Robert Longo

Study of College Shooter, June 7, 2013 – Santa Monica/Surveillance Video, 2017

Ink and charcoal on vellum

44.5 x 86.4 cm

Over $ 10,000


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Artwork
Description

Robert Longo, born in 1953 in Brooklyn, grew up into adulthood witnessing the overpowering influence of mass media on society. As he joined the underground artistic scene of New York, he appropriated mass media imagery to create his own art – condemning the violence society was subject to with his signature, highly contrasted, black and white drawings.

Longo’s methodical technique conveys power through its precision; his subjects, depicted on a large scale, present a deep attention to detail – becoming almost photographic. Study of College Shooter, however, is one of the rare exceptions.

On June 7, 2013, a security camera recorded a young adult entering the premises of Santa Monica College, holding an AR-15 semi-automatic rifle; moments later, a mass shooting took place.

The image circulated on every news outlet, inspiring Longo to use it for one of his drawings. The silhouette of the killer blends into the darkness of the room – his body is reduced to a blurred, black shape, as the only truly detailed subject in the drawing is the outline of the rifle.

Although the CCTV source image is very low quality, Longo’s didn’t refine its clarity and kept it slightly blurred – maintaining the connection to the security camera. By separating the image from the news media already oversaturated with violence, Longo isolates the tragic episode in order for the viewer to truly acknowledge it and to imagine, with dread, the aftermath.

About
the artist

Born in Brooklyn in 1953, Robert Longo witnessed at full force the post-war influence of mass media on society; his fascination with popular culture blossomed during his childhood, and, eventually, became a core element of his art. His practice was immediately noticed, and, after obtaining a grant in 1972 to study at the Accademia di Belle Arti in Florence, he returned to the United States and received a BFA at the Buffalo State University College in 1975.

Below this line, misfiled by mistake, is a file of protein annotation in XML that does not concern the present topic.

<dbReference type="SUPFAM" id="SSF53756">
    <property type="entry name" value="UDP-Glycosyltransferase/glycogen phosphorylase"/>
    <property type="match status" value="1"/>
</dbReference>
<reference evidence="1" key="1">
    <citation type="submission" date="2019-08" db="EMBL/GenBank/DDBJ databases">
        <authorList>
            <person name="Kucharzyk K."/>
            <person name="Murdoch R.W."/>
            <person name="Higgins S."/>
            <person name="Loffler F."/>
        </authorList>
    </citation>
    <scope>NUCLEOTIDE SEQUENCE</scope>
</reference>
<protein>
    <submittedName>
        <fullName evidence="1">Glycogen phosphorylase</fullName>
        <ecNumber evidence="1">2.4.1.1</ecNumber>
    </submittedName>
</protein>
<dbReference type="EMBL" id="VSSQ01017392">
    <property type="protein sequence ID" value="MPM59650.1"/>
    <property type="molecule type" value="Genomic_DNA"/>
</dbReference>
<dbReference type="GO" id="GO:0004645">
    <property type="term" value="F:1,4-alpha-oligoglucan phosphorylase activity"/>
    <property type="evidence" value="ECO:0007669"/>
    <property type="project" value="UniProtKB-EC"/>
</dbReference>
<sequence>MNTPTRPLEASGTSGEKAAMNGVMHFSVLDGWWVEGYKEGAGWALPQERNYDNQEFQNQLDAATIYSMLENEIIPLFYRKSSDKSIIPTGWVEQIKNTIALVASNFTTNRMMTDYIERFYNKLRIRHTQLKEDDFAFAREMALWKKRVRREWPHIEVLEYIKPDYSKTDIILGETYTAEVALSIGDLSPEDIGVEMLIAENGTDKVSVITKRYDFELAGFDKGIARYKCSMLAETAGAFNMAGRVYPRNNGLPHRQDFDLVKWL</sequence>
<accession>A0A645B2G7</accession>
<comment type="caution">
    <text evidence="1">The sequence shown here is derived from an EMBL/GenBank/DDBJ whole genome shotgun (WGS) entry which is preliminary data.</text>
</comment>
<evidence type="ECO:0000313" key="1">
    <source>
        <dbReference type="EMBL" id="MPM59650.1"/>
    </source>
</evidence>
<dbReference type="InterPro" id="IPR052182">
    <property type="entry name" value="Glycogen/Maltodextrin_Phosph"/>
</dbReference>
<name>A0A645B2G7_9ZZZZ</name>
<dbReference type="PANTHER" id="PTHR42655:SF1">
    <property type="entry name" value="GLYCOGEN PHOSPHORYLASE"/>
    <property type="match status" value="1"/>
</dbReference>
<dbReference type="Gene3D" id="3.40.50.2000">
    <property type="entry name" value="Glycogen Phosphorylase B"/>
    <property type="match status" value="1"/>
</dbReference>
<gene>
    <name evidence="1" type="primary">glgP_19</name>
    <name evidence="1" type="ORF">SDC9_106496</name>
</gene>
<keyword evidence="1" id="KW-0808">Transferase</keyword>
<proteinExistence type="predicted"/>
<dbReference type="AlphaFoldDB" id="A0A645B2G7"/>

He moved back to New York City later in the same decade, joining the underground artistic scene and was subsequently linked to the artistic group Picture Generation – which appropriated images from mass media to create their own art. Despite his growth to adulthood while Pop Art was dominating the artistic scene, Robert Longo developed a completely different practice: his heavily contrasted, black and white, photo realistic drawings go against the Pop Art rhetoric of the glorification of the consumerist goods, as he rather seems to condemn the overpowering effect of capitalist society on its subjects.

His technique involves the use of charcoal and graphite as malleable materials, as he works them into thick, porous paper to create visually impactful drawings. The richness of the black is also given by the use of ink and by the astounding contrast against sharp whites that he often carves out with an eraser – as he once said, “I always think that drawing is a sculptural process […] I always feel like I’m carving the image out rather than painting the image”.

Longo’s œvre is evidence of his consistent examination of the notions of power and authority in society – the series Men In The City (1980s) features life-sized drawings of men and women sharply dressed, contorted in uncanny poses as they are moved by an overwhelming, inner force. Longo, also, has often widened his perspective to explore beyond the hierarchies of society to focus on the forces of nature, as in the series Monsters, Kings, and Perfect Gods – developed between 2000 and 2016.

Robert Longo has been consistently producing art for over thirty years and was awarded with the Goslarer Kaiserring in 2005. He exhibited at institutions such as The Brooklyn Museum – Brooklyn (2017), Albertina Museum – Vienna, Berardo Museum – Lisbon, Whitney Museum – Manhattan, Reina Sofia – Madrid, the Metropolitan Museum of Art – New York and at the Venice Biennale.


Despite his growth to adulthood while Pop Art was dominating the artistic scene, Robert Longo developed a completely different practice: his heavily contrasted, black and white, photo realistic drawings go against the Pop Art rhetoric of the glorification of the consumerist goods.


Robert Longo
on Artuner

Part of the
exhibition

March 15th, 2018 until
April 24th, 2018
Curated by ARTUNER